blogging the boundaries

I wrote an early post in the life of this blog about trying to come to terms with my blogging identity (and my newly acquired professorial identity), still feeling the twinges of the transition from graduate student to professor. Things feel more settled now, but I’m still thinking. Today’s entry by Elouise on “virtual fraternization” prompts me to wonder if any students of mine (ir)regularly read my blog. Conversely, do any of them keep blogs that I don’t know about? If you’re out there, speak up. That’s what the comments are for. A student from last semester mentioned in an email that he’d read my blog, but he hasn’t commented. A couple of colleagues have mentioned coming across it, but no comments.

Well, Heidi has a blog, and she’s a student at UMKC, where I teach. We read each other’s blog, but we’ve never met. Jenny took my “Introduction to Humanities Computing” course at the University of Maryland (I wrote about it when I found her blog, and she commented on the entry). And Eric took my “Print, Literature, and Social Transformations in Eighteenth-Century England,” also at UMD. I was a grad student when I taught both classes, however, so is it more accurate to describe them as former students or as fellow students? Or both? Eric and I were also coworkers at MITH. The boundaries are not so clear, and they never have been.

A famous cartoon says that, online, nobody knows you’re a dog. But you and I both know that sooner or later you’re gonna start woofing and give yourself away.

Flying back from New York at Christmas, sitting in the airport bar, I see a UMKC student, one I don’t yet know too well, though she later takes my spring graduate seminar. What are the odds? I don’t go up and talk to her because … well, I don’t know. I feel like a dork; she’s got tattoos and sits with hip-looking friends. I’m also sort of hungover and not feeling my best.

In April, I blog about my intent to investigate the Buddhist temple in my neighborhood. Well, mid-summer I do, and who do I run into there but one of my students from spring semester, both of us now sitting in on a class on Buddhism. From professor-student to student-student again.

I discover that a student from my Milton class works at a local video store. I peruse his picks in the “staff recommendation” section. We talk over the counter about an exhibit at a local museum.

I attend the UMKC spring graduation ceremony, sitting with grad students because I’ve been asked to lead them where they’re supposed to go (as if I know). When the speaker asks the faculty to stand up, I look around blankly until one of the students nudges me and says, “That’s you.” Oh. Right. Two weeks later, or so, I attend the UMD graduation ceremony where my dissertation advisor has generous things to say about my work as his student. I seem to be a character in a novel that’s doing confusing things with time. Student? Professor?

But I don’t know if anyone here keeps their own blog. And people are often more candid in their blog than they are online. And people often don’t know their readers through venues other than their blog. And as CNWB acknowledges, many of us write blogs as an outlet to say things we otherwise feel we can’t say, even to our friends: “I wouldn’t want to subject them to my uninhibited ramblings, just as I wouldn’t bail them up in real life and crap on about the things I discuss here. The greatness of blogging is that if people want to listen to me, they’ll come, and I don’t have to worry about boring anyone.”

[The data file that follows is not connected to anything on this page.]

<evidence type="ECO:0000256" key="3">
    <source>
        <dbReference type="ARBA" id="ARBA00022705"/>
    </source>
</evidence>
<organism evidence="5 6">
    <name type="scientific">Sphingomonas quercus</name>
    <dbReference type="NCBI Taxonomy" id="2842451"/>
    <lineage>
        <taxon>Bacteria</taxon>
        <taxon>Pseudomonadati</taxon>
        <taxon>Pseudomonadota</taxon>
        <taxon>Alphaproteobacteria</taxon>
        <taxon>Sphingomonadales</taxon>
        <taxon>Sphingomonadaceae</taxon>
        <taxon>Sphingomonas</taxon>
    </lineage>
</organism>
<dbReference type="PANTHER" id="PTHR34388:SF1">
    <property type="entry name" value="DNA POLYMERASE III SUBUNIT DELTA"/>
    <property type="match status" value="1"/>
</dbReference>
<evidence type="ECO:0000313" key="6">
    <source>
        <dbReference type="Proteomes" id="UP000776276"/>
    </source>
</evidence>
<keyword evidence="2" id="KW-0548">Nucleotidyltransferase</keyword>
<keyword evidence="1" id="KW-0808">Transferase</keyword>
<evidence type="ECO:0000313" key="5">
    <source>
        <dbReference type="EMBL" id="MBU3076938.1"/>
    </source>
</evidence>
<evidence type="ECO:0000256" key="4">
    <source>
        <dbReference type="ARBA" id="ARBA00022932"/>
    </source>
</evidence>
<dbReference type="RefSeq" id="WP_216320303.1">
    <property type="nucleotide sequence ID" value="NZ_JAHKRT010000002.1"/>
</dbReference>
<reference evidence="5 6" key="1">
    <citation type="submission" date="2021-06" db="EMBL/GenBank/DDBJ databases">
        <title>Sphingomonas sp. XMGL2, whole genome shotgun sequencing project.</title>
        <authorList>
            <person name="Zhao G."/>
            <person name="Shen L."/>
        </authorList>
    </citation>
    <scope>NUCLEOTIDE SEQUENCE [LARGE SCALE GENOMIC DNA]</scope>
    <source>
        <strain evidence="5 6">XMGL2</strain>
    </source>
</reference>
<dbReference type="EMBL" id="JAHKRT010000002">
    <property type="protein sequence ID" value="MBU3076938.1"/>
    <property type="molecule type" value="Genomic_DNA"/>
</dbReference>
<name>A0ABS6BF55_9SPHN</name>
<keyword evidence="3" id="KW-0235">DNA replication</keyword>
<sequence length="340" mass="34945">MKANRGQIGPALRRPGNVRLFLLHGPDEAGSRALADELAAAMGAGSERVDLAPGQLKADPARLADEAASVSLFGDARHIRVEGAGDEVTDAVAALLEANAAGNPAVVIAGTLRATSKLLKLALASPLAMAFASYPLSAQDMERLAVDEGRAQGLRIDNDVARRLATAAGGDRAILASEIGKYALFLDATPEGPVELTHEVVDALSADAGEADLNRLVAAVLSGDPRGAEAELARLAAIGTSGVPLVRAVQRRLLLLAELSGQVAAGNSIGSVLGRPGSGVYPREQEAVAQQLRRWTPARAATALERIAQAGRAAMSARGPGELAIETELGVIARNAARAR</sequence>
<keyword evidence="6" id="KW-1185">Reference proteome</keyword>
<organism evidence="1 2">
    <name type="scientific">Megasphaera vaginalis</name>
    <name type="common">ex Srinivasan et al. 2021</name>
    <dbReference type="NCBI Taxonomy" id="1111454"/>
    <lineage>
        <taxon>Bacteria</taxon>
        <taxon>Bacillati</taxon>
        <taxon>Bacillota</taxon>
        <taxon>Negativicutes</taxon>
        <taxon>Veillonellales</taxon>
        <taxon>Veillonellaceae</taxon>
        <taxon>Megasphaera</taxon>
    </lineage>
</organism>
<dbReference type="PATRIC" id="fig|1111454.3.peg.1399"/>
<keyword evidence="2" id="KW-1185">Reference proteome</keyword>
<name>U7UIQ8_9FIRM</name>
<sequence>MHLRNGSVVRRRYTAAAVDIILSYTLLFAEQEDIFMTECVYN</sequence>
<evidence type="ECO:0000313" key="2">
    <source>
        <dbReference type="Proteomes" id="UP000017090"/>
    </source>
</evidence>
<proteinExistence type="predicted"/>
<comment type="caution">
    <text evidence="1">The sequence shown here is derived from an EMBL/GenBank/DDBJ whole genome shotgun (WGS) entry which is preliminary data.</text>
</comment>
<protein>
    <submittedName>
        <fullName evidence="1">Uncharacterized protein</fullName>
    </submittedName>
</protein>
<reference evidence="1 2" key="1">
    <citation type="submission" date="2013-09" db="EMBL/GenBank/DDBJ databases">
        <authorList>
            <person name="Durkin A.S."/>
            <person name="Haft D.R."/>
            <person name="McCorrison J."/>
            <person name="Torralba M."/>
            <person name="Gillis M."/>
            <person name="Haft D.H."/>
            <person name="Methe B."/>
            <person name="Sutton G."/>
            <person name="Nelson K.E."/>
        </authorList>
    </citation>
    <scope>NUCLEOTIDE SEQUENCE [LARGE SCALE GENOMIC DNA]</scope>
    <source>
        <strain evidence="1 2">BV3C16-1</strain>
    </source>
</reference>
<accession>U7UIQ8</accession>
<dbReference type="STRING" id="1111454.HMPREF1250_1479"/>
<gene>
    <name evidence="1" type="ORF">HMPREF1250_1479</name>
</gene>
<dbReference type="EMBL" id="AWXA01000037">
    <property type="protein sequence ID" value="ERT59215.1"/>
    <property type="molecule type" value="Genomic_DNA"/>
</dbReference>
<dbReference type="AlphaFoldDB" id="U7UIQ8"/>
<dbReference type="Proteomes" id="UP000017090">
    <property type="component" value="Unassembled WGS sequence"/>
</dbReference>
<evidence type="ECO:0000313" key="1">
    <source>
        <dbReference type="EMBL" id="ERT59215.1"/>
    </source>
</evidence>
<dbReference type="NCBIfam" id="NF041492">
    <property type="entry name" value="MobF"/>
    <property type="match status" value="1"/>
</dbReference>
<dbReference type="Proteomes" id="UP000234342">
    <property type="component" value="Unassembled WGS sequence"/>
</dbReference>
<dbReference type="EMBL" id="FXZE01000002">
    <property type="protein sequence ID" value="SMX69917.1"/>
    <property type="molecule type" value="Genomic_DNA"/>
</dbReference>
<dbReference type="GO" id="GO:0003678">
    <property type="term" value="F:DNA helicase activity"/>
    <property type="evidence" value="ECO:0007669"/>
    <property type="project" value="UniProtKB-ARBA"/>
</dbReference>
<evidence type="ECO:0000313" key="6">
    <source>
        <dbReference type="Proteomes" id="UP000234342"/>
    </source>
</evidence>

I haven’t explicitly promoted my blog to my non-blogging acquaintances. It came up at a party, and since then, some of them have found it, most haven’t looked (or if they have, they didn’t mention it). But if you google “george h williams”, guess what the number one hit is? Sooner or later, people are gonna notice, right? And some (many?) of those people are gonna be students. What then? I’m not too worried, frankly, but maybe I should be … ?

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One thought on “blogging the boundaries

  1. I’ve been thinking about this question a lot this week because of my course blog gaining attention. I reflected on some of these anxieties in my personal blog, and now I’m glad that I did. I’m not sure how many students have read my personal blog, but I think my expression of mixed feelings allowed them to get a sense of the consequences of public writing.
    Alongside of that, I’ve been reading Richard Ohmann’s latest book, “The Politics of Knowledge,” specifically his suggestion that academics sometimes “forget” that students are real people who come into our classes with clearly established value systmes and agendas.
    Having these two “discoveries” occur more or less together allowed me to realize the potential of blogs for helping students to find an active voice, one that might be grounded in tangible political concerns. In that sense, I think it’s almost beneficial for them to see my blog, to see me as a concrete person.
    Still, there are the risks that you describe. But I think those risks exist regardless of my blog, and in most cases people can be trusted to leave it alone and move on (after all, jilted lovers learn to ignore their former partners’ blogs). I’m not sure about that, but I hope using blogs proves worth the risk.

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